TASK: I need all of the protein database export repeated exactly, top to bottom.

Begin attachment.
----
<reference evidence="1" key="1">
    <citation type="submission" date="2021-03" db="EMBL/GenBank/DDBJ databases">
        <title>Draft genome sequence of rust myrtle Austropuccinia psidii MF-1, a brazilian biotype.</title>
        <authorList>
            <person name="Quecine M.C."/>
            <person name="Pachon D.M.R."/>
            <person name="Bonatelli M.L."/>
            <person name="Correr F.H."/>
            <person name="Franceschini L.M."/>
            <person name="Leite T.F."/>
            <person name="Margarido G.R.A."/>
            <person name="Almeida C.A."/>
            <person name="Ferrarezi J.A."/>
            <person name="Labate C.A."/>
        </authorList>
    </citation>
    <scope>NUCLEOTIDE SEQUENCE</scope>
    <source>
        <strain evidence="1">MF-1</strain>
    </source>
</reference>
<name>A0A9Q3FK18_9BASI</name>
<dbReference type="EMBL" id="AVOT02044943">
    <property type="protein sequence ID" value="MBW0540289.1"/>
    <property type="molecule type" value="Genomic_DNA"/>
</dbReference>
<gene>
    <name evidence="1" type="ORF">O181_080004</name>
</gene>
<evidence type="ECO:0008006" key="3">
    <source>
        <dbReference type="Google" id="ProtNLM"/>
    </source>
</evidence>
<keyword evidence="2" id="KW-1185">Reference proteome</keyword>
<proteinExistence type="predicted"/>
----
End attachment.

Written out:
<reference evidence="1" key="1">
    <citation type="submission" date="2021-03" db="EMBL/GenBank/DDBJ databases">
        <title>Draft genome sequence of rust myrtle Austropuccinia psidii MF-1, a brazilian biotype.</title>
        <authorList>
            <person name="Quecine M.C."/>
            <person name="Pachon D.M.R."/>
            <person name="Bonatelli M.L."/>
            <person name="Correr F.H."/>
            <person name="Franceschini L.M."/>
            <person name="Leite T.F."/>
            <person name="Margarido G.R.A."/>
            <person name="Almeida C.A."/>
            <person name="Ferrarezi J.A."/>
            <person name="Labate C.A."/>
        </authorList>
    </citation>
    <scope>NUCLEOTIDE SEQUENCE</scope>
    <source>
        <strain evidence="1">MF-1</strain>
    </source>
</reference>
<name>A0A9Q3FK18_9BASI</name>
<dbReference type="EMBL" id="AVOT02044943">
    <property type="protein sequence ID" value="MBW0540289.1"/>
    <property type="molecule type" value="Genomic_DNA"/>
</dbReference>
<gene>
    <name evidence="1" type="ORF">O181_080004</name>
</gene>
<evidence type="ECO:0008006" key="3">
    <source>
        <dbReference type="Google" id="ProtNLM"/>
    </source>
</evidence>
<keyword evidence="2" id="KW-1185">Reference proteome</keyword>
<proteinExistence type="predicted"/>